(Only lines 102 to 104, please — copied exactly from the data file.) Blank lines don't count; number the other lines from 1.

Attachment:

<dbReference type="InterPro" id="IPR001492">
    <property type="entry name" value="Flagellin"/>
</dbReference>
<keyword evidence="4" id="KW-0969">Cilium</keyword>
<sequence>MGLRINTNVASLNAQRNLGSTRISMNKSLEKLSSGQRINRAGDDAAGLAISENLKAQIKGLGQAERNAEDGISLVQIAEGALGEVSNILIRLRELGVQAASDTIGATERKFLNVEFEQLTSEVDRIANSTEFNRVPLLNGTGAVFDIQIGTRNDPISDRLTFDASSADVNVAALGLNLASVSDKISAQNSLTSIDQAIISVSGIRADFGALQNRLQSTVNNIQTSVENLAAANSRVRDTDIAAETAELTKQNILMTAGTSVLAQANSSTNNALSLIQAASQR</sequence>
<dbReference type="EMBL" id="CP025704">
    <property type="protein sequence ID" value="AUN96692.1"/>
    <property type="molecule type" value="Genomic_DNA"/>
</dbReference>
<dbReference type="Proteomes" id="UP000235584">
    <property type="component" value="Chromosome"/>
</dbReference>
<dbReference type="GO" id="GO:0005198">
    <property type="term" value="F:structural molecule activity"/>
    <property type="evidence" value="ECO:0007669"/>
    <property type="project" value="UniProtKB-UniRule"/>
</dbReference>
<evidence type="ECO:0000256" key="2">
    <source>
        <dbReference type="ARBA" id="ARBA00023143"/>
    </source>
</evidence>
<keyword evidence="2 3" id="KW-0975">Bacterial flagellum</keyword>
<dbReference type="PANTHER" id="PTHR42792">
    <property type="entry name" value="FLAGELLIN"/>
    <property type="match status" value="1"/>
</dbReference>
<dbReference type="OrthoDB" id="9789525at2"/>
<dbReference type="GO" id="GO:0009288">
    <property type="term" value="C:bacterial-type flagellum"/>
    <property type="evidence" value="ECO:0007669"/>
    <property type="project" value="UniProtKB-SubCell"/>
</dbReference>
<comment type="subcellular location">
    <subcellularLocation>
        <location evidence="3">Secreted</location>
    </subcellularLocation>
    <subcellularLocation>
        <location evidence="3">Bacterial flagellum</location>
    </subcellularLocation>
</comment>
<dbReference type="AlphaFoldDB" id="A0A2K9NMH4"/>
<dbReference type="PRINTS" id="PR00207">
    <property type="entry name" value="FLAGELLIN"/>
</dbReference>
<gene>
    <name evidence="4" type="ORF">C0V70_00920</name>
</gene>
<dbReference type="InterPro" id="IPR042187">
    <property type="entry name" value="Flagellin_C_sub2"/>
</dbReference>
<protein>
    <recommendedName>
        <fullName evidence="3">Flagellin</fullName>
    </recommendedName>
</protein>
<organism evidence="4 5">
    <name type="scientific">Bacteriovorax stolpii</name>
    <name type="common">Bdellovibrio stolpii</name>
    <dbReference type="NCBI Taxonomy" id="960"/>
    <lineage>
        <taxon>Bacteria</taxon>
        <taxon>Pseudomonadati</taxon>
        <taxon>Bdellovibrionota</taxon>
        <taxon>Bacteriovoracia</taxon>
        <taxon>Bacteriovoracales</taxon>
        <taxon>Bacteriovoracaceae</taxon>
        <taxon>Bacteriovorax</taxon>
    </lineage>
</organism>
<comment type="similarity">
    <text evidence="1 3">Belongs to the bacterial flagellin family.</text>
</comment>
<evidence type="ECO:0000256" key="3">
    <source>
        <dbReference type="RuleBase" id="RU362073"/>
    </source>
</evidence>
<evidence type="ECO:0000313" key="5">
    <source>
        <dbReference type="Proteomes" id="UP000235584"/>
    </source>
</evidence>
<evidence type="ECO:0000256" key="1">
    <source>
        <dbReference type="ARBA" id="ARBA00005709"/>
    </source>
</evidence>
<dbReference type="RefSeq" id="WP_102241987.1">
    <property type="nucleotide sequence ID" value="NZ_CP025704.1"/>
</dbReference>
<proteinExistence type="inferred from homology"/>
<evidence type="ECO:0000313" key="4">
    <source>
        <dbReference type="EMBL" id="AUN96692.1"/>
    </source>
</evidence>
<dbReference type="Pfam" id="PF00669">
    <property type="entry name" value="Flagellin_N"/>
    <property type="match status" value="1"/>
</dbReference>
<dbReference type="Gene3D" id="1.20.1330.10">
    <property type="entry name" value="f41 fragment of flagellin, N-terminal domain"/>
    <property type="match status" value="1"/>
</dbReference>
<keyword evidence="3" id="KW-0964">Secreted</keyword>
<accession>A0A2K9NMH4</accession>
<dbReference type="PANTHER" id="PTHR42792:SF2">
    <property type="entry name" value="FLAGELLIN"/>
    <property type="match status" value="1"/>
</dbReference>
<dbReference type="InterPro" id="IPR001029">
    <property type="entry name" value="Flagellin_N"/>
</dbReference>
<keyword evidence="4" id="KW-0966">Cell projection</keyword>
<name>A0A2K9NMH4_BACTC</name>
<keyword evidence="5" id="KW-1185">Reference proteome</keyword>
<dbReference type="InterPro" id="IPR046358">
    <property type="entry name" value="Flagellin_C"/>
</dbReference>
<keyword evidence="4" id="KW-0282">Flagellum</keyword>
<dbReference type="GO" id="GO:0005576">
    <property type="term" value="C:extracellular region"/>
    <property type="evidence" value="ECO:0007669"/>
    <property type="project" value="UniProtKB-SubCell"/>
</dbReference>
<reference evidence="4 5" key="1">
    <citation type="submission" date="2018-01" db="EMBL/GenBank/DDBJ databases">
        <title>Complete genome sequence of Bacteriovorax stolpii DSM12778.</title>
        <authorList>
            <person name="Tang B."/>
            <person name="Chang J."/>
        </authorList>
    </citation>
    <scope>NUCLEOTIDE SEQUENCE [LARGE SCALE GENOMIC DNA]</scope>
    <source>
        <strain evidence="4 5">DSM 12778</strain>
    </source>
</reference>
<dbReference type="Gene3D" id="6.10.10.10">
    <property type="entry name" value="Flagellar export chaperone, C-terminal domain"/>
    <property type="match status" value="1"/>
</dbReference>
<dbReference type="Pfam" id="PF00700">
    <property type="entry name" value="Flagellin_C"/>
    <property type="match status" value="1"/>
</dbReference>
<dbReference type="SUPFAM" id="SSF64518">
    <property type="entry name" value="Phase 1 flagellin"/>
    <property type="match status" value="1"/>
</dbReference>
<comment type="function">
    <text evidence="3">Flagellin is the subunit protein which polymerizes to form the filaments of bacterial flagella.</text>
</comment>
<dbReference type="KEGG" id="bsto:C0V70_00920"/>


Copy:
<dbReference type="Gene3D" id="1.20.1330.10">
    <property type="entry name" value="f41 fragment of flagellin, N-terminal domain"/>
    <property type="match status" value="1"/>